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Virus Expert Just Issued New Omicron Warning

"It's still causing a significant amount of severe disease."
FACT CHECKED BY Emilia Paluszek

"We all, right now, have lots of questions" about the Omicron variant of COVID-19, said virus expert Dr. Michael Osterholm on the latest episode of his podcast. To name a few: "Testing, isolation, quarantine, schools, work, and is Omicron really that bad? Would we be better off just to let it run rampant and get through it?" The answer to the latter question is no, said the renowned epidemiologist, and he explained why Omicron's sudden omnipresence doesn't mean you should underestimate it today. Read on to find out more—and to ensure your health and the health of others, don't miss these Sure Signs You've Already Had COVID.


Don't "Underestimate" Omicron

Doctor analyzing patient blood and nasal swab testing sample for new covid-19 mutation.

Omicron is highly contagious, and experts have said that almost everyone will be infected. So that presents another question: "What does it mean in terms of coming to an endemic part of the pandemic?" said Osterholm.

For now, it's time to back-burner that question. "For the next three to four weeks, we can't take our eye off of what is actually happening to us," he said. "This is far more than just people getting sick, being hospitalized, and even dying. This is having an impact on our society that is actually much more akin to what was anticipated if we'd had a massive influenza pandemic."

He added: "The last thing I'd do is underestimate this virus. And I still have a lot of questions about how Omicron will fully play out in places all throughout the United States."

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Omicron Seems Less Severe, But Transmissibility a "Huge Concern"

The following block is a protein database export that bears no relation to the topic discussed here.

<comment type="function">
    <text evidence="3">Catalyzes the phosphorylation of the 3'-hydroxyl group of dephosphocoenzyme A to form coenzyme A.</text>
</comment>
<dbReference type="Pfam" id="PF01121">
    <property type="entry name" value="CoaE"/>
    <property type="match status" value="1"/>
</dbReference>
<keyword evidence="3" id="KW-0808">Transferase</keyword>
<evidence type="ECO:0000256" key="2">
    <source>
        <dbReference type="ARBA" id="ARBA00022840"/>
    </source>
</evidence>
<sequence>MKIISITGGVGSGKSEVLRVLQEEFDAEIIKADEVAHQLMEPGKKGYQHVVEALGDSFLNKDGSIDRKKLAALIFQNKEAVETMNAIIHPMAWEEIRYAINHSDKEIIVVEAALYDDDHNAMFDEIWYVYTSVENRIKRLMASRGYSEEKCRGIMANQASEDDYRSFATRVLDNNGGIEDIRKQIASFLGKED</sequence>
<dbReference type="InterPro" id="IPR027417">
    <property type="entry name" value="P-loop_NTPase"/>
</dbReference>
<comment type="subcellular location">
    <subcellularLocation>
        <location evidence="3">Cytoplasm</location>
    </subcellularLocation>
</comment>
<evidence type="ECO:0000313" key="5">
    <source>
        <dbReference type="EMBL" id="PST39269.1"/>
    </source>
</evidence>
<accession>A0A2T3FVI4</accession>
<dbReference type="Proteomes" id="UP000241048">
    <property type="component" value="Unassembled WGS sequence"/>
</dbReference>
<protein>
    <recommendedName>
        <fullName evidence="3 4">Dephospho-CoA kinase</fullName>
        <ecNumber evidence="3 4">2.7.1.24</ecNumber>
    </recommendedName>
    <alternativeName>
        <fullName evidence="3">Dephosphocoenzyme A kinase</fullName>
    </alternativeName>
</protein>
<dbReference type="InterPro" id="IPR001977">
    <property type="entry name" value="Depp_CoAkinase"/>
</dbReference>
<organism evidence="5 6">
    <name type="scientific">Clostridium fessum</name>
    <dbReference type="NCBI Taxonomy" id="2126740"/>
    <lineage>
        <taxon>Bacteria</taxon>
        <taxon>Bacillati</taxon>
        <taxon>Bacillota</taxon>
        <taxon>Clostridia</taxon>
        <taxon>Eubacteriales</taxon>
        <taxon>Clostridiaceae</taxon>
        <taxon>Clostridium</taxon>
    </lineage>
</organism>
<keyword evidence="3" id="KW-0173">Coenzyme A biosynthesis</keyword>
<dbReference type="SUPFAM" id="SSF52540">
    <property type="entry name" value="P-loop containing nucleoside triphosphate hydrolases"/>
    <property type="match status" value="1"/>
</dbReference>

Woman coughing in her elbow in grocery store.

"The data I'm continuing to see from places hit by Omicron surges have supported the notion that the rates of severe disease appear to be lower than the rates we've seen with previous variants like Delta," said Osterholm. 

However: "Don't misinterpret this as me saying it's somehow benign," he added. "It is not. It's still causing a significant amount of severe disease, which is challenging hospitals, in some cases leading to an increased number of deaths. And its transmissibility makes it a huge concern, since it could offset or drown out this reduction in severity." How so? Read on.

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Omicron Is Not Mild for Everyone—or the Hospital System

sad young female doctor or nurse wearing face protective mask for protection

Osterholm warned that the Omicron surge could overburden the hospital system.Nearly one in four hospitals are already reporting critical staffing shortages, he said.

"The CDC estimated that there could be as many as 62,000 deaths in the next four weeks in this country. That is an incredible number. When we talk about Omicron being milder, it's hard to associate that with a number as large as 62,000 deaths. So don't be confused that when most people who are infected, who are vaccinated, have a cold-like illness, that that means that it's a mild illness for everyone. It is not." 

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But Make No Mistake: Vaccines Work

Happy vaccinated woman gesturing thumbs up.

"If you're concerned that for whatever reason, the vaccines we have in this country don't work as well as they do in other parts of the world, I can assure you that that's not the case," said Osterholm. "In fact, if you look at the latest data from New York State, which runs through Dec. 7, unvaccinated individuals were seven times more likely to test positive and 12-and-a-half times more likely to be admitted to the hospital with COVID than fully vaccinated individuals." 

He added: "I am convinced this virus will find you if you are not protected."

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How to Stay Safe Out There

A mid adult woman protects herself by placing an N95 face mask over her nose and mouth.

Follow the fundamentals and help end this pandemic, no matter where you live—get vaccinated ASAP; if you live in an area with low vaccination rates, wear an N95 or KN95 face mask, don't travel, social distance, avoid large crowds, don't go indoors with people you're not sheltering with (especially in bars), practice good hand hygiene, and to protect your life and the lives of others, don't visit any of these 35 Places You're Most Likely to Catch COVID.

Alek Korab
Alek Korab is a Co-Founder and Managing Editor of the ETNT Health channel on Eat This, Not That! Read more about Alek
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